Our Quest for Avoiding Exacerbations with the Help of AI
The ability to identify the difference between having a “bad day” versus oncoming exacerbation could be life-saving for many respiratory patients. There are many different definitions of exacerbation but it is often referred to as the sustained worsening of symptoms beyond normal day-to-day variations that requires acute intervention by a doctor. Unfortunately, in some cases, the cause for an exacerbation remains unknown and the patient fails to recognize any signs that could have warned them about the threatening situation.
The good news is, that a set of recent university studies indicate that upcoming exacerbations could actually be detected prior to their occurrence through the help of electronic home monitoring. This evidence has been generated for several respiratory conditions, let us highlight three publications that we find highly interesting:
The 2018 publication titled “Spirometric changes during exacerbations of COPD: a post hoc analysis of the WISDOM trial.” highlights the importance of daily lung function testing to help predict exacerbations for COPD patients. The German researchers involved in the trial concluded that mean lung function (FEV1) begins to decline about 2 weeks prior to the first reported symptoms of an exacerbation and does not recover to pre-exacerbation levels 8 weeks after the event.
A study that was done in 2016 in the UK on IPF, titled “Daily Home Spirometry: An Effective Tool for Detecting Progression in Idiopathic Pulmonary Fibrosis”, calls attention to the importance of daily spirometry measurement. “The rate of change in patient-administered daily FVC over 3 months was strongly predictive of subsequent disease progression at 1 year as defined by a composite of >10% change in hospital-measured FVC or death” or, put more placatively, “data suggested that home spirometry could be used as a means for identifying acute exacerbations of IPF at an early stage”.
Regular monitoring of lung function at home also proved to be effective with children diagnosed with Cystic Fibrosis. A 2017 study by Dutch researchers, consisting of 49 children who monitored their condition at home three times a week showed significant results. The study concluded that “The combination of home monitor FEV1 and a Respiratory Symptoms Score can be helpful to predict an exacerbation in children with CF at an early stage”. It was shown that respiratory symptoms increased 2 weeks prior to the exacerbation.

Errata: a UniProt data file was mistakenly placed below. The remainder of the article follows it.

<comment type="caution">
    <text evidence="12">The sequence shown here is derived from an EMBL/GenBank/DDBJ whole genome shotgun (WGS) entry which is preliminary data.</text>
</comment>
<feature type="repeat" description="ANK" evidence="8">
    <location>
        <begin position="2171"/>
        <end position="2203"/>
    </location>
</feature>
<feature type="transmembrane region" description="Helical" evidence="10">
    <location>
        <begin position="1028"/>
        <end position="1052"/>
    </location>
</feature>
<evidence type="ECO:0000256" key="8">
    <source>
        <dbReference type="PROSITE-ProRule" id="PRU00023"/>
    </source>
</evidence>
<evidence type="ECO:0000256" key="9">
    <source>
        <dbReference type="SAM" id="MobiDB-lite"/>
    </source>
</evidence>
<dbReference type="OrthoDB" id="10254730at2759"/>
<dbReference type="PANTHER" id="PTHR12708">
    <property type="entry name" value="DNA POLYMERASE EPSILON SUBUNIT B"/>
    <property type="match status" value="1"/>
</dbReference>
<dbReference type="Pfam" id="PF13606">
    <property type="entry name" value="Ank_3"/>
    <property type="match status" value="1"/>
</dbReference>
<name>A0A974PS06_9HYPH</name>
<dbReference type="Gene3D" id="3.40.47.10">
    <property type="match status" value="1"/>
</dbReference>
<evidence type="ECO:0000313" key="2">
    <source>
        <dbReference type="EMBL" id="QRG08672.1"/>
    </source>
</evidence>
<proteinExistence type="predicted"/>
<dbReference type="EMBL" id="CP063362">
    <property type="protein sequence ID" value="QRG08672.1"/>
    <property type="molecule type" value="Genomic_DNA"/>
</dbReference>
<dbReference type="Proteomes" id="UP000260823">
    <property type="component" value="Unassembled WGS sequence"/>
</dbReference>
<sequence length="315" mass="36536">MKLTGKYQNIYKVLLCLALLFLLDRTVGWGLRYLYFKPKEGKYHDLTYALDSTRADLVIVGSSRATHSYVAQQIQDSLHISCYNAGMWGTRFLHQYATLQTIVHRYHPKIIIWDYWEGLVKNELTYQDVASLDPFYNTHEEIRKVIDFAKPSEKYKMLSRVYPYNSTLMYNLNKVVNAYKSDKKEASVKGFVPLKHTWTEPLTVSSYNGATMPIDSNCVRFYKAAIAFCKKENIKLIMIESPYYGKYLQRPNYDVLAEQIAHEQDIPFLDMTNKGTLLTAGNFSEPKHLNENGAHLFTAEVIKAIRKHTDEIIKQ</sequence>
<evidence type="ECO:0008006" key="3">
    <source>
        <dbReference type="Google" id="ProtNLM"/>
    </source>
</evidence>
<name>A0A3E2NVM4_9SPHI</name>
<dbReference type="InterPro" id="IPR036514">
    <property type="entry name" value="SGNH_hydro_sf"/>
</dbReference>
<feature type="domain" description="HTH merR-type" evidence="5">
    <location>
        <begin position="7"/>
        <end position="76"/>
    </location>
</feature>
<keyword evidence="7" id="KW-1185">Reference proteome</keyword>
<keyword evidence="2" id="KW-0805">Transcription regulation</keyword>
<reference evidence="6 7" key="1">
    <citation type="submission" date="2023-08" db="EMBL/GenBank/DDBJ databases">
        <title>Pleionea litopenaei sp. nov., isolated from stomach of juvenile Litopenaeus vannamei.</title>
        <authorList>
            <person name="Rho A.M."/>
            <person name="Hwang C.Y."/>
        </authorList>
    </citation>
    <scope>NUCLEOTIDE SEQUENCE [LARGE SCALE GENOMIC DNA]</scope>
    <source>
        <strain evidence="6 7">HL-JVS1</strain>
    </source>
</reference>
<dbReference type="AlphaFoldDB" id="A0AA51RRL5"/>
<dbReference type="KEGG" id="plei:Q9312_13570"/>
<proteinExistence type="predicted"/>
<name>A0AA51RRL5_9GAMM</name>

All studies highlight that exacerbations are preceded by measurable deviations in lung functions and symptoms. It has also been shown that home spirometry can be an effective tool to measure these deviations. All these observations have been done retrospectively, after the exacerbation occurred. At NuvoAir, we have the vision that technology can soon help to actually predict risk situations before they occur. Therefore, we are already today working on algorithms to help patients and doctors to detect worsening of conditions at an early stage.
As Artificial Intelligence continues to play an actively increasing role in our everyday lives, we believe it will soon be a powerful tool to assist individuals with respiratory diseases. Patients need to understand when they are approaching a risky situation and take appropriate measures to manage their health. Throughout the past couple of years, we have started analyzing patterns from our database of over 500,000 spirometry tests and are combining these insights with additional data points from sensors and questionnaires. Ultimately with the goal of creating an AI assistant that understands a combination of different endpoints and that can help patients and doctors to identify respiratory health risks at an early stage.
Although predicting exacerbations and deterioration remain difficult and require a lot of expertise, solving this equation to help millions of patients around the world is what keeps us motivated. We are collaborating with some leading researchers in this field to make this vision come true. Don’t hesitate to contact us if you want to learn more or want to get involved.